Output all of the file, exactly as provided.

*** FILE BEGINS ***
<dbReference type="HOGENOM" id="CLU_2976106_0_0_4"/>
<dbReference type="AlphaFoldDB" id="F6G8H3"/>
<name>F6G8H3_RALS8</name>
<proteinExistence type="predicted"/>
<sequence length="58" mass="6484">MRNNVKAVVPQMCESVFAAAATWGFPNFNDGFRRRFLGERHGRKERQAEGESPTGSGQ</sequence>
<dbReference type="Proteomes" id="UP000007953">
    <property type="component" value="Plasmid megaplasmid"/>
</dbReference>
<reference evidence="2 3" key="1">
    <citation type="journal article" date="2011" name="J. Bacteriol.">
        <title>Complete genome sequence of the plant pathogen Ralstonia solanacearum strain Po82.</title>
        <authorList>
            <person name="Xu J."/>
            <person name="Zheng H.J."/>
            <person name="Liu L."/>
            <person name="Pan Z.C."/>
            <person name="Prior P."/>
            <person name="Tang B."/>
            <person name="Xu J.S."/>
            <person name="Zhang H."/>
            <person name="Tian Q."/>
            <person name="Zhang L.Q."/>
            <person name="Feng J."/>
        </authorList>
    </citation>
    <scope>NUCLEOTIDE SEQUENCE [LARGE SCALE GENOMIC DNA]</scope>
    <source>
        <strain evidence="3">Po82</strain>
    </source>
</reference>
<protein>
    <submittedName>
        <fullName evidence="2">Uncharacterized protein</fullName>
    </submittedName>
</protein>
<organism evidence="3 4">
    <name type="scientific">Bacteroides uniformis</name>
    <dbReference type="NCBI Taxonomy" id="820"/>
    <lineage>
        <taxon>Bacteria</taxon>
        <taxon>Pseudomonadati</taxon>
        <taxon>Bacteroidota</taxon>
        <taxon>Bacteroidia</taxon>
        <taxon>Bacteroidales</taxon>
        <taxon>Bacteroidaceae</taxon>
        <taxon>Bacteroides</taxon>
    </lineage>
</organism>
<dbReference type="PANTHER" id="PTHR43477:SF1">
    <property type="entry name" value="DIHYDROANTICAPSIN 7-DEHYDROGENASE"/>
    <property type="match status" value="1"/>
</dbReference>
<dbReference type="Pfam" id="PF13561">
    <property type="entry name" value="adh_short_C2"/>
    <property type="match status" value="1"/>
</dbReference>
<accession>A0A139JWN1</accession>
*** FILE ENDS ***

<dbReference type="HOGENOM" id="CLU_2976106_0_0_4"/>
<dbReference type="AlphaFoldDB" id="F6G8H3"/>
<name>F6G8H3_RALS8</name>
<proteinExistence type="predicted"/>
<sequence length="58" mass="6484">MRNNVKAVVPQMCESVFAAAATWGFPNFNDGFRRRFLGERHGRKERQAEGESPTGSGQ</sequence>
<dbReference type="Proteomes" id="UP000007953">
    <property type="component" value="Plasmid megaplasmid"/>
</dbReference>
<reference evidence="2 3" key="1">
    <citation type="journal article" date="2011" name="J. Bacteriol.">
        <title>Complete genome sequence of the plant pathogen Ralstonia solanacearum strain Po82.</title>
        <authorList>
            <person name="Xu J."/>
            <person name="Zheng H.J."/>
            <person name="Liu L."/>
            <person name="Pan Z.C."/>
            <person name="Prior P."/>
            <person name="Tang B."/>
            <person name="Xu J.S."/>
            <person name="Zhang H."/>
            <person name="Tian Q."/>
            <person name="Zhang L.Q."/>
            <person name="Feng J."/>
        </authorList>
    </citation>
    <scope>NUCLEOTIDE SEQUENCE [LARGE SCALE GENOMIC DNA]</scope>
    <source>
        <strain evidence="3">Po82</strain>
    </source>
</reference>
<protein>
    <submittedName>
        <fullName evidence="2">Uncharacterized protein</fullName>
    </submittedName>
</protein>
<organism evidence="3 4">
    <name type="scientific">Bacteroides uniformis</name>
    <dbReference type="NCBI Taxonomy" id="820"/>
    <lineage>
        <taxon>Bacteria</taxon>
        <taxon>Pseudomonadati</taxon>
        <taxon>Bacteroidota</taxon>
        <taxon>Bacteroidia</taxon>
        <taxon>Bacteroidales</taxon>
        <taxon>Bacteroidaceae</taxon>
        <taxon>Bacteroides</taxon>
    </lineage>
</organism>
<dbReference type="PANTHER" id="PTHR43477:SF1">
    <property type="entry name" value="DIHYDROANTICAPSIN 7-DEHYDROGENASE"/>
    <property type="match status" value="1"/>
</dbReference>
<dbReference type="Pfam" id="PF13561">
    <property type="entry name" value="adh_short_C2"/>
    <property type="match status" value="1"/>
</dbReference>
<accession>A0A139JWN1</accession>